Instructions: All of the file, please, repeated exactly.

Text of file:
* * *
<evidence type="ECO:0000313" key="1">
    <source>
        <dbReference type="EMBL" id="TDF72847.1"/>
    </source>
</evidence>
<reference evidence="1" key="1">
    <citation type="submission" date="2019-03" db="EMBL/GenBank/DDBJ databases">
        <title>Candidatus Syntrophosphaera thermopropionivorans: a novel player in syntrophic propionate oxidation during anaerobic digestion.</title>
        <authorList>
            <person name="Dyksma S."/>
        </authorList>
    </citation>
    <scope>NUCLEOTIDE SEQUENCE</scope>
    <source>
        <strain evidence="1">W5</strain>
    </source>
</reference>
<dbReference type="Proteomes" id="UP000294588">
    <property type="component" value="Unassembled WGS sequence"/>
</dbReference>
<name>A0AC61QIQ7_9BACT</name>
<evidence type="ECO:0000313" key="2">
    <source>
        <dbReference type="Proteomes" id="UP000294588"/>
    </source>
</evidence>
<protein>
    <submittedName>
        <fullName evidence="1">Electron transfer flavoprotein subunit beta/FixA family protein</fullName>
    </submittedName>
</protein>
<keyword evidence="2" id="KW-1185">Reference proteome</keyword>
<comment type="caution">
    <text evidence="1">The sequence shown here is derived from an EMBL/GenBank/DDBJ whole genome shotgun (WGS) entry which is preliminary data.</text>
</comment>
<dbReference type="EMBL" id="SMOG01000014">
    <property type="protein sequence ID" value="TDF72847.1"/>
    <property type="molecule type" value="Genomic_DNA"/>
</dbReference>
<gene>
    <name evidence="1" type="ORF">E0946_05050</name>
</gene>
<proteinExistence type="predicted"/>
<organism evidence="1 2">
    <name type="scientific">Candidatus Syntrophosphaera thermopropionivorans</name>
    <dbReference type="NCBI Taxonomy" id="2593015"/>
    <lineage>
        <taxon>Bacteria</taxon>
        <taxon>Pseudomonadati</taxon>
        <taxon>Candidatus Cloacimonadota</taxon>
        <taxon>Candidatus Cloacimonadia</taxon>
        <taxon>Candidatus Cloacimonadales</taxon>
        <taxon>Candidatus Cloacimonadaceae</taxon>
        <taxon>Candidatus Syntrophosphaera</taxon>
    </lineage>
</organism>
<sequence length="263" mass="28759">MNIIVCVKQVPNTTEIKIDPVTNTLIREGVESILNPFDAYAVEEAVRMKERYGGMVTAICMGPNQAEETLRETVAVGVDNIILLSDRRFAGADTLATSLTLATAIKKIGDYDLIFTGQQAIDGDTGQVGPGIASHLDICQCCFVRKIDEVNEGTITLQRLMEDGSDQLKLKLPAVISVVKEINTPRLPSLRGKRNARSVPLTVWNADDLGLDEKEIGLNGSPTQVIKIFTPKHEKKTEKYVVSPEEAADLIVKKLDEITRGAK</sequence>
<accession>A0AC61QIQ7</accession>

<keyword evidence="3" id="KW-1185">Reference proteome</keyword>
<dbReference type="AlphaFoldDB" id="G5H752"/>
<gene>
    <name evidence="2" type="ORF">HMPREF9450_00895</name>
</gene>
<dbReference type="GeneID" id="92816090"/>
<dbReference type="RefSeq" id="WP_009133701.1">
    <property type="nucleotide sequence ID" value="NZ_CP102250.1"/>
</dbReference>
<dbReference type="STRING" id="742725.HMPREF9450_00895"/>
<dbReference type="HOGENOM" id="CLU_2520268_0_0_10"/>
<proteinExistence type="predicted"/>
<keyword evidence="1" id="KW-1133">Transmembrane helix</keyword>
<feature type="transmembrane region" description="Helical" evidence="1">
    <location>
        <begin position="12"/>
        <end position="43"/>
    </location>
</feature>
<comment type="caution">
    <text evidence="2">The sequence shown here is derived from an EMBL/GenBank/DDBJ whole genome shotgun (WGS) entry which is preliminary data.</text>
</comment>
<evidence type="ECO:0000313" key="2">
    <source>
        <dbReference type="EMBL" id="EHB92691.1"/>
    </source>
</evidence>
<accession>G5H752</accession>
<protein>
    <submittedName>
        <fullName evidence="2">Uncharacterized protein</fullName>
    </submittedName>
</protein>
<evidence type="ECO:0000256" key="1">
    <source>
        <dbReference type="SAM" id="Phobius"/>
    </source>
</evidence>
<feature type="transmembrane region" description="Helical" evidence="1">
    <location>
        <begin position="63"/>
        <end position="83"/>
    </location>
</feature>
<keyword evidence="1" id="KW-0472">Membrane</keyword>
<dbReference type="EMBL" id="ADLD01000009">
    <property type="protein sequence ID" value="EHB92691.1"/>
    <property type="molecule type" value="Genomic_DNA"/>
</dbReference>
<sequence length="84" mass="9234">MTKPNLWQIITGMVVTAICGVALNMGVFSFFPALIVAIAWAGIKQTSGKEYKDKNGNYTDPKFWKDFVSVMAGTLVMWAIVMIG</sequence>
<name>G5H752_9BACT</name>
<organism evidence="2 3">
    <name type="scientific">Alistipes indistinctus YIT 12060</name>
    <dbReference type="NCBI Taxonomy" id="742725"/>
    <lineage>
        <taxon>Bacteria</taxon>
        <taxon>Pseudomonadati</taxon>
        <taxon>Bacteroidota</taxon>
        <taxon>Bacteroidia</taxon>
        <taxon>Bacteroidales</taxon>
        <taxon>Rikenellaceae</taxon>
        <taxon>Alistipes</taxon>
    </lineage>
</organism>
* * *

<evidence type="ECO:0000313" key="1">
    <source>
        <dbReference type="EMBL" id="TDF72847.1"/>
    </source>
</evidence>
<reference evidence="1" key="1">
    <citation type="submission" date="2019-03" db="EMBL/GenBank/DDBJ databases">
        <title>Candidatus Syntrophosphaera thermopropionivorans: a novel player in syntrophic propionate oxidation during anaerobic digestion.</title>
        <authorList>
            <person name="Dyksma S."/>
        </authorList>
    </citation>
    <scope>NUCLEOTIDE SEQUENCE</scope>
    <source>
        <strain evidence="1">W5</strain>
    </source>
</reference>
<dbReference type="Proteomes" id="UP000294588">
    <property type="component" value="Unassembled WGS sequence"/>
</dbReference>
<name>A0AC61QIQ7_9BACT</name>
<evidence type="ECO:0000313" key="2">
    <source>
        <dbReference type="Proteomes" id="UP000294588"/>
    </source>
</evidence>
<protein>
    <submittedName>
        <fullName evidence="1">Electron transfer flavoprotein subunit beta/FixA family protein</fullName>
    </submittedName>
</protein>
<keyword evidence="2" id="KW-1185">Reference proteome</keyword>
<comment type="caution">
    <text evidence="1">The sequence shown here is derived from an EMBL/GenBank/DDBJ whole genome shotgun (WGS) entry which is preliminary data.</text>
</comment>
<dbReference type="EMBL" id="SMOG01000014">
    <property type="protein sequence ID" value="TDF72847.1"/>
    <property type="molecule type" value="Genomic_DNA"/>
</dbReference>
<gene>
    <name evidence="1" type="ORF">E0946_05050</name>
</gene>
<proteinExistence type="predicted"/>
<organism evidence="1 2">
    <name type="scientific">Candidatus Syntrophosphaera thermopropionivorans</name>
    <dbReference type="NCBI Taxonomy" id="2593015"/>
    <lineage>
        <taxon>Bacteria</taxon>
        <taxon>Pseudomonadati</taxon>
        <taxon>Candidatus Cloacimonadota</taxon>
        <taxon>Candidatus Cloacimonadia</taxon>
        <taxon>Candidatus Cloacimonadales</taxon>
        <taxon>Candidatus Cloacimonadaceae</taxon>
        <taxon>Candidatus Syntrophosphaera</taxon>
    </lineage>
</organism>
<sequence length="263" mass="28759">MNIIVCVKQVPNTTEIKIDPVTNTLIREGVESILNPFDAYAVEEAVRMKERYGGMVTAICMGPNQAEETLRETVAVGVDNIILLSDRRFAGADTLATSLTLATAIKKIGDYDLIFTGQQAIDGDTGQVGPGIASHLDICQCCFVRKIDEVNEGTITLQRLMEDGSDQLKLKLPAVISVVKEINTPRLPSLRGKRNARSVPLTVWNADDLGLDEKEIGLNGSPTQVIKIFTPKHEKKTEKYVVSPEEAADLIVKKLDEITRGAK</sequence>
<accession>A0AC61QIQ7</accession>

<keyword evidence="3" id="KW-1185">Reference proteome</keyword>
<dbReference type="AlphaFoldDB" id="G5H752"/>
<gene>
    <name evidence="2" type="ORF">HMPREF9450_00895</name>
</gene>
<dbReference type="GeneID" id="92816090"/>
<dbReference type="RefSeq" id="WP_009133701.1">
    <property type="nucleotide sequence ID" value="NZ_CP102250.1"/>
</dbReference>
<dbReference type="STRING" id="742725.HMPREF9450_00895"/>
<dbReference type="HOGENOM" id="CLU_2520268_0_0_10"/>
<proteinExistence type="predicted"/>
<keyword evidence="1" id="KW-1133">Transmembrane helix</keyword>
<feature type="transmembrane region" description="Helical" evidence="1">
    <location>
        <begin position="12"/>
        <end position="43"/>
    </location>
</feature>
<comment type="caution">
    <text evidence="2">The sequence shown here is derived from an EMBL/GenBank/DDBJ whole genome shotgun (WGS) entry which is preliminary data.</text>
</comment>
<evidence type="ECO:0000313" key="2">
    <source>
        <dbReference type="EMBL" id="EHB92691.1"/>
    </source>
</evidence>
<accession>G5H752</accession>
<protein>
    <submittedName>
        <fullName evidence="2">Uncharacterized protein</fullName>
    </submittedName>
</protein>
<evidence type="ECO:0000256" key="1">
    <source>
        <dbReference type="SAM" id="Phobius"/>
    </source>
</evidence>
<feature type="transmembrane region" description="Helical" evidence="1">
    <location>
        <begin position="63"/>
        <end position="83"/>
    </location>
</feature>
<keyword evidence="1" id="KW-0472">Membrane</keyword>
<dbReference type="EMBL" id="ADLD01000009">
    <property type="protein sequence ID" value="EHB92691.1"/>
    <property type="molecule type" value="Genomic_DNA"/>
</dbReference>
<sequence length="84" mass="9234">MTKPNLWQIITGMVVTAICGVALNMGVFSFFPALIVAIAWAGIKQTSGKEYKDKNGNYTDPKFWKDFVSVMAGTLVMWAIVMIG</sequence>
<name>G5H752_9BACT</name>
<organism evidence="2 3">
    <name type="scientific">Alistipes indistinctus YIT 12060</name>
    <dbReference type="NCBI Taxonomy" id="742725"/>
    <lineage>
        <taxon>Bacteria</taxon>
        <taxon>Pseudomonadati</taxon>
        <taxon>Bacteroidota</taxon>
        <taxon>Bacteroidia</taxon>
        <taxon>Bacteroidales</taxon>
        <taxon>Rikenellaceae</taxon>
        <taxon>Alistipes</taxon>
    </lineage>
</organism>